GPS hi-tech . . . . how would we live without it?
We may have to; it’s said to be failing . . . .
Forget about the need to find your morning latte in an unfamiliar city, or navigating one-way city streets . . .
It’s ships at sea, I worry about!
I fish, often 19 – 45 miles of the coast of Oregon. Fog banks can surprise one, especially if it’s part of a ‘south-wester’; they often accompany rough seas at this latitude.
Sure we can follow a compass, but in fog, try finding a specific harbor, avoiding reefs and other boats. My captain, has all the bells and whistles. A few years ago, out about 2 miles, he got out of his chair and sat on the cabin deck where he could not see, bringing the boat into Yaquina bay to the Marina by radar, just as if he could physically see what he was doing . . . . just as were. I was more than impressed; I have complete confidence fishing with Jim; he’s left no safety issue unaddressed and the 26′ Olympic is more than seaworthy!
Last season, the hovering Coast guard helicopter, just over the C/G cutter, just west of the Yaquina Bay bridge, drew residents and locals hearing about it on the radio and by word of mouth, lunch crowds gathered and grew, shoulder to shoulder, binoculars raised, we all watched the Coast Guard vessel pull a sailboat from where it had run aground. Obviously, they’d misread the lights at the entrance – the intensity and concern about crossing the bar there in Newport, can distract one. As one of the crowd, watching from the bluff just above, near the lighthouse in the park, Icould imagine the panic and subsequent scrambling, when they hit ground and the expensive sailboat began to take waves washing over the deck as it began to list to port.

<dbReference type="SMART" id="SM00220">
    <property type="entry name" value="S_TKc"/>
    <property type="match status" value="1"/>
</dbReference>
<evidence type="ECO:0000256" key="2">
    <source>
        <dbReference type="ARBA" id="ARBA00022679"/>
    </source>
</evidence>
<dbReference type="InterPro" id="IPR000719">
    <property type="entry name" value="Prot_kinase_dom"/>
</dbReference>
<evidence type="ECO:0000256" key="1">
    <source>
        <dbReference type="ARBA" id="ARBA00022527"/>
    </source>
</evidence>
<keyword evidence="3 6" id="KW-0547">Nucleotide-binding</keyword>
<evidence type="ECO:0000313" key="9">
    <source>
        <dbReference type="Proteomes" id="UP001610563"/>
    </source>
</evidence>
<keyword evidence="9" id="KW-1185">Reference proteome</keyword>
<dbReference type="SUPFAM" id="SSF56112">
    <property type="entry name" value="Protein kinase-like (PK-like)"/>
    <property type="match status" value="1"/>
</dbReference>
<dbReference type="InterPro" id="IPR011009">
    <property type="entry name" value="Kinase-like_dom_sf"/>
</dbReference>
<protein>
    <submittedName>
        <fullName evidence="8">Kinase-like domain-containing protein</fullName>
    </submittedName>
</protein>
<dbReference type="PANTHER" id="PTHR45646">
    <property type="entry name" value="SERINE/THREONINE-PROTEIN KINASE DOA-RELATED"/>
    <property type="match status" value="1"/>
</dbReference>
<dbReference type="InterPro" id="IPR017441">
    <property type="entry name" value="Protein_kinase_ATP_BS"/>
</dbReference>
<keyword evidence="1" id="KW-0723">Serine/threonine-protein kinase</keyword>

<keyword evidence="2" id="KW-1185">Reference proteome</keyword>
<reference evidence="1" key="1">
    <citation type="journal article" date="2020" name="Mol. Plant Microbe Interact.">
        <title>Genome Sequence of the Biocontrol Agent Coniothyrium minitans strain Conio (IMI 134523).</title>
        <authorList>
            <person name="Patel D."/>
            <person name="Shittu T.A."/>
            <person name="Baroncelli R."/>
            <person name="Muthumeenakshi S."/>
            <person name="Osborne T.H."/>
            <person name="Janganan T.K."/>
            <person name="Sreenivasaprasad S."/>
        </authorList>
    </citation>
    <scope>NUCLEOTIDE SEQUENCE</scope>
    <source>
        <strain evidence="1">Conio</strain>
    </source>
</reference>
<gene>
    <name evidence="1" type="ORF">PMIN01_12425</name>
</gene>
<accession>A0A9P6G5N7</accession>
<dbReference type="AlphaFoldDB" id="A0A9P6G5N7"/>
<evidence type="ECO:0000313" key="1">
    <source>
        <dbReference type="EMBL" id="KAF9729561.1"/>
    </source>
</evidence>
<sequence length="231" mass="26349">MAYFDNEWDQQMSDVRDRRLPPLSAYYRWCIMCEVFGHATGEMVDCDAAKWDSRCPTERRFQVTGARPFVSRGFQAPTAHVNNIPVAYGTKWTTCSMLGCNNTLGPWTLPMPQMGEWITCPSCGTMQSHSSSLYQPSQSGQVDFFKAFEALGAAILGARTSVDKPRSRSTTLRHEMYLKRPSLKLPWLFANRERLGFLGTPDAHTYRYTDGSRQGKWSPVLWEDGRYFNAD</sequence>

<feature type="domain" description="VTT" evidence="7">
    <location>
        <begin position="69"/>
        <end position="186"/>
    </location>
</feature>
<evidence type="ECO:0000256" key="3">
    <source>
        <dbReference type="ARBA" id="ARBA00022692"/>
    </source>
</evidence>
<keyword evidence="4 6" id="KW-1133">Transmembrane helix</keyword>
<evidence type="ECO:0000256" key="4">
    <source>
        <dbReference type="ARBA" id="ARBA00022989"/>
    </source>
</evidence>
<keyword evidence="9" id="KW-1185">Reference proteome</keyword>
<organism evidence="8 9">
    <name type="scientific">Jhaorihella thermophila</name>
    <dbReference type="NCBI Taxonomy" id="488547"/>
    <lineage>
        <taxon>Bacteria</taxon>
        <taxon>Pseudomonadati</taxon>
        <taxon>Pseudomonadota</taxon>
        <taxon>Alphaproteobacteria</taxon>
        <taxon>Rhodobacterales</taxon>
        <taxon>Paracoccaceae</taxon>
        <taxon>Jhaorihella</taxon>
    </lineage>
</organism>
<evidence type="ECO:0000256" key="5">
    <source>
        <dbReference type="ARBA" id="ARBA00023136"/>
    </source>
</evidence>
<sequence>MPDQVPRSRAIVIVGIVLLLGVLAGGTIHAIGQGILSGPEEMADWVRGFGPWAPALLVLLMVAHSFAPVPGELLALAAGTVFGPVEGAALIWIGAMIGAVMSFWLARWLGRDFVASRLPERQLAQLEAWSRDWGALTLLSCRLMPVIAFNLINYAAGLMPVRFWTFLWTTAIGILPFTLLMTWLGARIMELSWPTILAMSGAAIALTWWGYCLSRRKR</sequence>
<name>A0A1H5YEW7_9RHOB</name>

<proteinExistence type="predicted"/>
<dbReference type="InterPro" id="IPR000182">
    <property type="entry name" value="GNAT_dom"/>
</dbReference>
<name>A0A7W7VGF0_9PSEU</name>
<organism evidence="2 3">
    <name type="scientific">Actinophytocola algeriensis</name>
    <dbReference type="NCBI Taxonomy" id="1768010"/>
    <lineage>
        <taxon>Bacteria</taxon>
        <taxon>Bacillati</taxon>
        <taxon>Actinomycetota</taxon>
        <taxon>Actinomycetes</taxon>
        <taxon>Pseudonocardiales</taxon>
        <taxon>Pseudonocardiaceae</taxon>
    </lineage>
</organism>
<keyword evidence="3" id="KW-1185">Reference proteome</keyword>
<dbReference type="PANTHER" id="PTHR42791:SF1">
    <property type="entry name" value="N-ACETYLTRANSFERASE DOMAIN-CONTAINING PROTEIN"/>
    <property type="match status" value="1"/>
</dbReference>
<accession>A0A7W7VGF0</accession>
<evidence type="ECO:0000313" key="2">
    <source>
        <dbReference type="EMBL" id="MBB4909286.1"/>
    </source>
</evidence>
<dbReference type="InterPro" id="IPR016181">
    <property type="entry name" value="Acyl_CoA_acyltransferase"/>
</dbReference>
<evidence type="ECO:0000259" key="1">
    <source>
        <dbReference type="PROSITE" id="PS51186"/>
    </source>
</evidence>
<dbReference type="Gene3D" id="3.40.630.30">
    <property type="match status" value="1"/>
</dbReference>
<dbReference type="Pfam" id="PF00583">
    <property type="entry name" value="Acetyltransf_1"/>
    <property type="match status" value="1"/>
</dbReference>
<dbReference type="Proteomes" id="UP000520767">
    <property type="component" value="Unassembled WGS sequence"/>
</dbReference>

The embarrassed sailor had tried to enter the harbor late the night before and missed the entrance. Now, the mast no longer pointing straight to the heavens, was indicating something was seriously wrong . . . . they were about 20 feet north of the jetty; they could have just as easily been on the rocks and drowned the night before; they were lucky.
Without a GPS system . . . . when it first goes down, . . . sailors and captains will be out of luck! One can know exactly where the port is . . . . ports don’t move! It’s where you are in reference to it, that’s the problem!
Planes are an even worse problem . . . . there’s still radar, . . . but with the number and frequency of commercial airliners, it’s even more critical; who can predict what will happen?
The U.S. government accounting office, (GAO) reports that because of mismanagement and lack of investment by the Air Force, (struggling, evidently, with an inept [ ? ] contractor) GPS satellites could begin to fail as early as 2010 . . . . another critical part of our failing infrastructure! Again, this all comes back to management (government officials wanting to be re-elected) – investing in too many entitlement programs while ignoring long-term upkeep and maintenance of systematic critical infrastructure!
Instead, officials fixed Hubbell – pictures of outter space are important . . . GPS replacement satellites are about 3 years behind.
I assume all these problems can be fixed . . . good thing our military doesn’t depend upon GPS! (that’s sarcasm for those who don’t recognize it)
Other countries, for instance Russia, an ally to Iran and its’ proxy terrorists, and No. Korea, etc., began recently, expanding their systems . . . maybe they’ll allow us to piggyback off theirs, when the crap hits the fan and the military critically needs the GPS . . . . Ya think maybe ? ? ?